Up to this point, the state of Texas has experienced so many chainsaw massacres that it is surprising that this powerful tool has not been banned.
In David Blue Garcia’s “Texas Chainsaw Massacre,” the blade is more active than ever. But while Leatherface, the murder’s mastermind who creates masks from the skins of his victims, may be busier, his capacity for fear has diminished considerably. In sympathy, cinematographer Ricardo Diaz imbued with a rare moment of calm with stunning frenzy as Leatherface’s figures, alone, cross a field of dead sunflowers, the gaunt figure of he was dwarfed by a purple sky.
Setting the tension between the instantly familiar red and blue, the film transports four young entrepreneurs (Sarah Yarkin, Nell Hudson, Elsie Fisher, and Jacob Latimore) to a small, mostly deserted town. Their mission is gentrification, their destination is a Confederate flag-flying property and the home of a withered cane (a cheerful damn Alice Krige). A monstrous, gun-wielding local (Moe Dunford, more nuanced than the silly scenario requires) seems to be the town’s only other non-fanatic resident.
“Why are you a nihilist?” a newbie asked, because that’s how townsfolk talk to armed strangers. The dialogue, thankfully, is soon overtaken by incoherence, building into a noisy carnage, bus carnage, and the film’s only stab at humor. Flashing back to an earlier mass trauma that one of the newcomers finds uncomfortable, but the return of Sally, the lone survivor of the first film (now played by Olwen Fouéré), feels exactly.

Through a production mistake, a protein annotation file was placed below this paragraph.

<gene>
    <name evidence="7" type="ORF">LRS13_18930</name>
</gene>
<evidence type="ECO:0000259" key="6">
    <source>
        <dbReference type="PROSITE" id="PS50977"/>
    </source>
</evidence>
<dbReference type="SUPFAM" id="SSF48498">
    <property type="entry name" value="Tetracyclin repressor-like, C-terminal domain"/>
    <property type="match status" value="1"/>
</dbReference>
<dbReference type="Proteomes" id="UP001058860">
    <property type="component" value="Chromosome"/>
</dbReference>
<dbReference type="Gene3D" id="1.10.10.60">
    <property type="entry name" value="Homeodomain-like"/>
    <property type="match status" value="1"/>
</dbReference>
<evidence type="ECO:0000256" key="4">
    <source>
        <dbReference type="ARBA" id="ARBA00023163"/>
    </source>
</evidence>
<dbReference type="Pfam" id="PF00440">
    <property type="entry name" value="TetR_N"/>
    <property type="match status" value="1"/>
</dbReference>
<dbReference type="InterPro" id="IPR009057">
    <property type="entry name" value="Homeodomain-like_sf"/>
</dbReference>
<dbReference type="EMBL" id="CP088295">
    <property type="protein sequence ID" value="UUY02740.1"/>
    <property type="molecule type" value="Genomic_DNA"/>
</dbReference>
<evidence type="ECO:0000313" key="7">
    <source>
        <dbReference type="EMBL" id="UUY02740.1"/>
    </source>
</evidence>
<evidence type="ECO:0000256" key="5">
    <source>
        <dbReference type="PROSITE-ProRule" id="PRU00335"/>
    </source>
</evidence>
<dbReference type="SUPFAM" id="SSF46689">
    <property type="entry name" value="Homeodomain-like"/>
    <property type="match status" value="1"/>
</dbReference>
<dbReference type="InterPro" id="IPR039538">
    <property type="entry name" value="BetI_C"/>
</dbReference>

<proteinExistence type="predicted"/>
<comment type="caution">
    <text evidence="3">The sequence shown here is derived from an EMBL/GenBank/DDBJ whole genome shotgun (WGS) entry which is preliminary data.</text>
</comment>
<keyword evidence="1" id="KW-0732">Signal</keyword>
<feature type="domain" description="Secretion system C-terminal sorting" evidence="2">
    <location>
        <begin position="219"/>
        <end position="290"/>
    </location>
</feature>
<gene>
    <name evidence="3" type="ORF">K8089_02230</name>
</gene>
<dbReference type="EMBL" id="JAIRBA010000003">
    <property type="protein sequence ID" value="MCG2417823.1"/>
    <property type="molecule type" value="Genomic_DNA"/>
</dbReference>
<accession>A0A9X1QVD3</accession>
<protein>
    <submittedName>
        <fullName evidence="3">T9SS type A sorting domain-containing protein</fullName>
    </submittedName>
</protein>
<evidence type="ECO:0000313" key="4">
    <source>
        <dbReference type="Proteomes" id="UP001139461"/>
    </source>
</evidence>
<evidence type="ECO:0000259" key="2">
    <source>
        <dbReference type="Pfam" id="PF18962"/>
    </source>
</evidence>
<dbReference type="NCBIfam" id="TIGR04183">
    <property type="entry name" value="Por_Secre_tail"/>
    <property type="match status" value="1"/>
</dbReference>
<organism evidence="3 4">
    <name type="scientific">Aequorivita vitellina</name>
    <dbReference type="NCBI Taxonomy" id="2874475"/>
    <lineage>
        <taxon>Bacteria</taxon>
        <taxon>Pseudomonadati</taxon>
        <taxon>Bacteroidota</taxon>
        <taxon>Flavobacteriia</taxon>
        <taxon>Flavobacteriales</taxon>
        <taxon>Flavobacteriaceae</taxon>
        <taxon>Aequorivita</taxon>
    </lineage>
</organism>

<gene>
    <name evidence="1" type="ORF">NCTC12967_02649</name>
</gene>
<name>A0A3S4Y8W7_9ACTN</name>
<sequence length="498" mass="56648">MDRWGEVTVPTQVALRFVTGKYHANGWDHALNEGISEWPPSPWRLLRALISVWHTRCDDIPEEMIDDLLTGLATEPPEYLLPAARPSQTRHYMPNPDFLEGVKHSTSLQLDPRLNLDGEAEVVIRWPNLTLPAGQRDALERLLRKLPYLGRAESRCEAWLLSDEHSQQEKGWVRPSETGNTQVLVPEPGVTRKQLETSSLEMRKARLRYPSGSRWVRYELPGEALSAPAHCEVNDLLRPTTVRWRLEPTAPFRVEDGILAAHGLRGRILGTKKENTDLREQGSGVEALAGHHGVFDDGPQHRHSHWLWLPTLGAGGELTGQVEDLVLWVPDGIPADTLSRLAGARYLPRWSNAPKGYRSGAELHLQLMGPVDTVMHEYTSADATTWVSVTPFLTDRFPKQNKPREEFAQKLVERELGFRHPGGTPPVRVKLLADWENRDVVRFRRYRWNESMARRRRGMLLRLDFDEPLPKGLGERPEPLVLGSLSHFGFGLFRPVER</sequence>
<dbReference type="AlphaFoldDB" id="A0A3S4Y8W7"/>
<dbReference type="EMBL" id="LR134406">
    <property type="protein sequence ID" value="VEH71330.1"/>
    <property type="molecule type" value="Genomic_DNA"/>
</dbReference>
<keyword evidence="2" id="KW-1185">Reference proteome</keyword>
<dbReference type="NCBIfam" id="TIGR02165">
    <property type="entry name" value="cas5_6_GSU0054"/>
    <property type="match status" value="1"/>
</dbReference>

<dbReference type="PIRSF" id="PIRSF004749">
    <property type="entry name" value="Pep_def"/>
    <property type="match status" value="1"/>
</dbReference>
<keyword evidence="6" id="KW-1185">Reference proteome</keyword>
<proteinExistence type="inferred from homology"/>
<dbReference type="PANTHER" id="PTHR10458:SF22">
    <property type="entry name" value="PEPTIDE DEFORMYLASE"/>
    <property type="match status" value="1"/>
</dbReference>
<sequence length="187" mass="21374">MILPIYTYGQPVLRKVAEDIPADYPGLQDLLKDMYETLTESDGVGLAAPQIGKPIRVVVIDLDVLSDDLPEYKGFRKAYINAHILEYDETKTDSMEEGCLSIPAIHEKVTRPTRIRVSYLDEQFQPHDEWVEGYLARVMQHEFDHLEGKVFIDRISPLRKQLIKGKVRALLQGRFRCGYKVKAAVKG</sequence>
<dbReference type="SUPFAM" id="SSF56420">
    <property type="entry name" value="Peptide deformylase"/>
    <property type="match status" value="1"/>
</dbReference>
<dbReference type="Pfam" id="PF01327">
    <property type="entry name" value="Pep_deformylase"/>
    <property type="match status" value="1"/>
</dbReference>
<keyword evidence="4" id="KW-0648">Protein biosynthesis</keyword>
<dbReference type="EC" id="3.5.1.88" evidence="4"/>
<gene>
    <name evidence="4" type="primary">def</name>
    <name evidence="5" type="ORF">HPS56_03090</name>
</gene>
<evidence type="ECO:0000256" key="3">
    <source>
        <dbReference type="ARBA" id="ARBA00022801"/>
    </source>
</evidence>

Having waited nearly 50 years to bring in his monster, Sally shouldn’t be surprised to see him, like so many failed children, living with his version of a mother the whole time.
Texas Chainsaw Massacre
Rated R. It’s right there in the title, guys. Running time: 1 hour 21 minutes. Watch on Netflix.
https://www.nytimes.com/2022/02/18/movies/texas-chainsaw-massacre-review.html ‘Texas Chainsaw Massacre’ Review: The Blade Is Back